Atrial fibrillation is a heart condition that causes an irregular and often abnormally fast heart rate. A normal resting heart rate should be regular and between 60 and 100 beats a minute but patients with atrial fibrillation can often have resting heart rates of 100 to 120 beats per minute or even higher in some cases.
Atrial fibrillation is the most common heart rhythm disorder affecting around 1% of the population. While it is rare for young people to develop atrial fibrillation, around 5% of those over the age of 65 and 10% of those over 80 are affected by the condition.
When beating normally, the muscular walls of the heart tighten and contract to force blood out of the heart and around the body. Then the muscles relax and the heart can fill with blood again and the process is repeated every time the heart beats.
Atrial fibrillation happens when abnormal electrical impulses suddenly start firing in the upper chambers of the heart (atria). This causes the atria to contract erratically and sometimes too fast for the heart muscle to properly relax between contractions – reducing the heart’s performance and efficiency.
The causes of atrial fibrillation are not fully understood and although it isn’t usually life-threatening in itself, in some people it is a serious medical condition that may require urgent treatment. One of the reasons is that it increases the likelihood of developing blood clots within the upper chambers of the heart which may be pumped out to other organs. If these clots block arteries in the other organs, such as the brain, they stop blood and oxygen from being delivered and can cause significant damage, such as a stroke.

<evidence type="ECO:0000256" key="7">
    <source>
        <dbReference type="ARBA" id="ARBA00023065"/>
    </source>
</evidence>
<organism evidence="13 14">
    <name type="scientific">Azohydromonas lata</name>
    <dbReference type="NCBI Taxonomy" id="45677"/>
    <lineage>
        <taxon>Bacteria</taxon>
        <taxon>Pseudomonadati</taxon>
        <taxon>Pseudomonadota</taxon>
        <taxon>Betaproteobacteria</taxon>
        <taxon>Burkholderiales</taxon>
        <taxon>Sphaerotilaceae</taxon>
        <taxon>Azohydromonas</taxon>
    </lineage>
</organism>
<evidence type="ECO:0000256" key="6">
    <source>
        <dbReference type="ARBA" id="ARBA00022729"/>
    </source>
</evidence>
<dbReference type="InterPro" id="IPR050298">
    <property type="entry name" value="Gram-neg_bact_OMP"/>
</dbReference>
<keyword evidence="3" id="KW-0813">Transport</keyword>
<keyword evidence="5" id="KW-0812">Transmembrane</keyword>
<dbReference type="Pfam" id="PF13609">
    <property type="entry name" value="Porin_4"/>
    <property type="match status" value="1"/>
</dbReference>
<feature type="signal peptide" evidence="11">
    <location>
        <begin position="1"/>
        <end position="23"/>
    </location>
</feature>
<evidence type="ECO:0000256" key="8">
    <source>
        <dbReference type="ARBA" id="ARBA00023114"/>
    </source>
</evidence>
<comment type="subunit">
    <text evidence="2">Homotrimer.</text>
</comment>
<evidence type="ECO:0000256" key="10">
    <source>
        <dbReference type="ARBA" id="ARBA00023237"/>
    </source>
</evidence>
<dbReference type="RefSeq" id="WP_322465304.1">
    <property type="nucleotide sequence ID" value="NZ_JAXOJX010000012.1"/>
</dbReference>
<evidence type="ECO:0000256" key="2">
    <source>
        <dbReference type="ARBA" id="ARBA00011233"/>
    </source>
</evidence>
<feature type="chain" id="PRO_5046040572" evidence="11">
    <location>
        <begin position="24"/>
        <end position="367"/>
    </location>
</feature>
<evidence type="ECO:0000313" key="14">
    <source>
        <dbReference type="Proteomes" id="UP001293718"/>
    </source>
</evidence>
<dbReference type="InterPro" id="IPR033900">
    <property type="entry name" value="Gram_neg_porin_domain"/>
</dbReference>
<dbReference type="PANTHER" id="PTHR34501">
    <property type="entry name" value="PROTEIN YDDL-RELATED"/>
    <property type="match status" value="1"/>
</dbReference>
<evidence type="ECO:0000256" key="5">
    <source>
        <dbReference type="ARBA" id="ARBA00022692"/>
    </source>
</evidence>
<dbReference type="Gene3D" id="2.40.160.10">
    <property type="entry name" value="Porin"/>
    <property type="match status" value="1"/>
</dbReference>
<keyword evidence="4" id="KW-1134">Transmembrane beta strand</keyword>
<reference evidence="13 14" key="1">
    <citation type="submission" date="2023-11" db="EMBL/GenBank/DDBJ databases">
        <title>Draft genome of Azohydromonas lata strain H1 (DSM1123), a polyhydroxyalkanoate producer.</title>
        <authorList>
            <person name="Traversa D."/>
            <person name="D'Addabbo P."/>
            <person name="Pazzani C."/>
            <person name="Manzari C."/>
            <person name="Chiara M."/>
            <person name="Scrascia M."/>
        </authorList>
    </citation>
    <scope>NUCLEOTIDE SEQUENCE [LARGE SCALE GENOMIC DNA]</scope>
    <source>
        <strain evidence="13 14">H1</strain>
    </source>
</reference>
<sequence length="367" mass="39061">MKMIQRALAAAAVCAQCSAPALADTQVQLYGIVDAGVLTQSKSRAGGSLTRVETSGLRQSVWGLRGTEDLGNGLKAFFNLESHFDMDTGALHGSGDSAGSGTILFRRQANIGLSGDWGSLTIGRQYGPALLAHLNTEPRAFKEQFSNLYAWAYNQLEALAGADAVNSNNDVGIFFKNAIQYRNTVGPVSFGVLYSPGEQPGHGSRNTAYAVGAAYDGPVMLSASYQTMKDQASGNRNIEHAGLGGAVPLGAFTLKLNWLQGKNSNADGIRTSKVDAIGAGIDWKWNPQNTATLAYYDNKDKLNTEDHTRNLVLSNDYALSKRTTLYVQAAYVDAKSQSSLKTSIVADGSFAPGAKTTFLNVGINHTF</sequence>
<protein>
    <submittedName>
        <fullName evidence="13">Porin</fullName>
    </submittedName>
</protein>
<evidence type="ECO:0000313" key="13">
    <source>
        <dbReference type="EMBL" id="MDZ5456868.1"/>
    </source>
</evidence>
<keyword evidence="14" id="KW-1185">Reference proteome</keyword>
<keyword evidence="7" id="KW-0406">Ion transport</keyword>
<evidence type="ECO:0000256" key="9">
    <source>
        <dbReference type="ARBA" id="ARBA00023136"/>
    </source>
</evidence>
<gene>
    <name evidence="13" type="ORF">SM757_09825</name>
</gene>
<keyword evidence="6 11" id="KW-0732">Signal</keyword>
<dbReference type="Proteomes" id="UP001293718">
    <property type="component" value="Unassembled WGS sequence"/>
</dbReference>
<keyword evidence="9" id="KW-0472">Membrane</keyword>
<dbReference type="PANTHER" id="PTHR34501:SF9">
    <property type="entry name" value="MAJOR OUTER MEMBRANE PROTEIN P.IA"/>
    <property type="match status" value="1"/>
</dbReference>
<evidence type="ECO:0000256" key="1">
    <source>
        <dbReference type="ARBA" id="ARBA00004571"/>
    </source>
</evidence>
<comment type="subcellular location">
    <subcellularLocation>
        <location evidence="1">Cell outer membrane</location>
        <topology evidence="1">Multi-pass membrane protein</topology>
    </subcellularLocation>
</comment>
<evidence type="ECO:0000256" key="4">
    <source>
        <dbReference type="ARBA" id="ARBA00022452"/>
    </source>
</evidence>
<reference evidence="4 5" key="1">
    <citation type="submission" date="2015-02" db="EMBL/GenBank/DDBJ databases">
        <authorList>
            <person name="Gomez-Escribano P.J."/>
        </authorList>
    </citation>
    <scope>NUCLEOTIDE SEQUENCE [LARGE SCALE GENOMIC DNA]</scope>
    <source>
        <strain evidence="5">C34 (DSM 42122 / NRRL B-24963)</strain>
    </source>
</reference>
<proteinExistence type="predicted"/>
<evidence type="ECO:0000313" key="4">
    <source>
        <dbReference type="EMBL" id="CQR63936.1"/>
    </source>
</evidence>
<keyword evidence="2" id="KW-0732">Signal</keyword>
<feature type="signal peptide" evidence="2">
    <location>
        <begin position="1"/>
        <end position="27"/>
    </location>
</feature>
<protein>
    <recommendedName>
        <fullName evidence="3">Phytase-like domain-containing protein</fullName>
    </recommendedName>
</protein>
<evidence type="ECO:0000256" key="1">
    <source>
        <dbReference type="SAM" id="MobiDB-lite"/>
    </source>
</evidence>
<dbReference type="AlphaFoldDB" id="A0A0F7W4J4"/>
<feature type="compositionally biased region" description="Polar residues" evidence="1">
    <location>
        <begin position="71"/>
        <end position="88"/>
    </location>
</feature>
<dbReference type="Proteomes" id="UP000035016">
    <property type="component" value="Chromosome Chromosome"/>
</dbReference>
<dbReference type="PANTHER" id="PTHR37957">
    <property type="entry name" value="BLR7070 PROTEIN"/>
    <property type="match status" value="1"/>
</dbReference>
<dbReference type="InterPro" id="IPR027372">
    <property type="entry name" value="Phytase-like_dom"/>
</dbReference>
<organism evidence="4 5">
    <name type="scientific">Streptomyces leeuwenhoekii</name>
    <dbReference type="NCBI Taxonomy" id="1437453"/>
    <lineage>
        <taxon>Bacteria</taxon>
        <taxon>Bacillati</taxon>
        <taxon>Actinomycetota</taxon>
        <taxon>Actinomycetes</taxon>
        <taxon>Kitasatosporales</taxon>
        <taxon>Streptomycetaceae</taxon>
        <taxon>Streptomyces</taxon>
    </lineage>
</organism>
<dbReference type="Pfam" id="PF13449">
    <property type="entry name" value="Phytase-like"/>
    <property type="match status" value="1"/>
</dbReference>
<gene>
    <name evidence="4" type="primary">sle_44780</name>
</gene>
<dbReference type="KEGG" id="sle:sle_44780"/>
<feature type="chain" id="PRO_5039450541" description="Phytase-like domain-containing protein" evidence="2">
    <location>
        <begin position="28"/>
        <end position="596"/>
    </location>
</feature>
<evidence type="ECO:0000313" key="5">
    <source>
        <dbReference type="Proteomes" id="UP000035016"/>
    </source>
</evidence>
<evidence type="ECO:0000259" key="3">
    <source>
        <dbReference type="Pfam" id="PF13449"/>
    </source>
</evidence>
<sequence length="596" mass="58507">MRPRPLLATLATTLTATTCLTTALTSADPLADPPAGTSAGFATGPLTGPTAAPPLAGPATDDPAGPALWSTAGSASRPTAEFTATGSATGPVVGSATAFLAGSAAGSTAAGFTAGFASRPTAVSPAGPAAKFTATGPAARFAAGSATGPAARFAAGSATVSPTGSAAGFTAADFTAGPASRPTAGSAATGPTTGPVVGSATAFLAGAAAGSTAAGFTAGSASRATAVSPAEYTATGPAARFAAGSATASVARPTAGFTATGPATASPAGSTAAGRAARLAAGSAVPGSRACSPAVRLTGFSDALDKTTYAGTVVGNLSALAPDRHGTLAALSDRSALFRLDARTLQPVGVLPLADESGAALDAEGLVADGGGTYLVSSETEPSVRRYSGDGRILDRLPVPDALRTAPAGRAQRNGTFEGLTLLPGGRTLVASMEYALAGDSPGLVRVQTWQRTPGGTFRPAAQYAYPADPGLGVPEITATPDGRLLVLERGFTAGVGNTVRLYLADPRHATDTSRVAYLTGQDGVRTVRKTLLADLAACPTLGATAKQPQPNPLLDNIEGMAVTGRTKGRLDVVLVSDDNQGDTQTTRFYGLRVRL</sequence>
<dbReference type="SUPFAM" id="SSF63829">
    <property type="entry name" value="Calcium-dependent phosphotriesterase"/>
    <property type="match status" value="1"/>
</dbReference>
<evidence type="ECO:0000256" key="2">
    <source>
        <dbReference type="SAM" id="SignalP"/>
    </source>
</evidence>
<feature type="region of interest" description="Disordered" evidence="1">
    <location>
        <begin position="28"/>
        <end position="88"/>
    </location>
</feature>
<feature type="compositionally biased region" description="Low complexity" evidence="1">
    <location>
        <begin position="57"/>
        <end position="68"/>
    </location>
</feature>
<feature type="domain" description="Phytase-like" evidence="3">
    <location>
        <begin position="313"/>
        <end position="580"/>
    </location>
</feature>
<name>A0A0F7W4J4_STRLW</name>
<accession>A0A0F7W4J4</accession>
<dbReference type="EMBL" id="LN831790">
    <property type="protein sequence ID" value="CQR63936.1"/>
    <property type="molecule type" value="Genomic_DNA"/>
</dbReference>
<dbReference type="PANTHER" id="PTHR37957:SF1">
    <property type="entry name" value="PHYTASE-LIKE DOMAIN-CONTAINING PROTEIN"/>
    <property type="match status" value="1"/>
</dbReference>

Atrial fibrillation can be defined in different ways, depending on the frequency and length of episodes. Paroxysmal atrial fibrillation describes episodes that come and go and usually last less than 7 days in many people they last minutes or hours. Persistent atrial fibrillation episodes last for longer than 7 days with long-standing persistent atrial fibrillation consisting of continuous atrial fibrillation for a year or longer. Permanent atrial fibrillation is where it is accepted that the atrial fibrillation will be there forever and no attempts will be made to get rid of it.
Symptoms of atrial fibrillation
Symptoms of atrial fibrillation include heart palpitations, light-headedness, dizziness, shortness of breath and fatigue. Palpitation means being aware of the heart beat and in atrial fibrillation this is a sensation of fluttering or an irregular, chaotic beating. Other symptoms include chest tightness, a feeling of congestion or just general lethargy.
Complications of atrial fibrillation
Many people with atrial fibrillation are unaware that they have it as it may not cause any symptoms. However, a lack of symptoms does not mean the risk of blood clots and strokes is any less. Patients with atrial fibrillation are 4 to 5 times more likely to suffer a stroke than those without the condition and stroke usually occurs in people who don’t know they have atrial fibrillation and are not on medication for protection.
Also, if the heart rate is very fast all day and night for many weeks it can weaken the heart muscle and cause heart failure, a condition in which your heart can’t circulate enough blood to meet your body’s needs.
This section of the website provides detailed information on the anatomy of the heart, how it is negatively impacted by atrial fibrillation and information on different types of atrial fibrillation and the degree to which each type affects patients.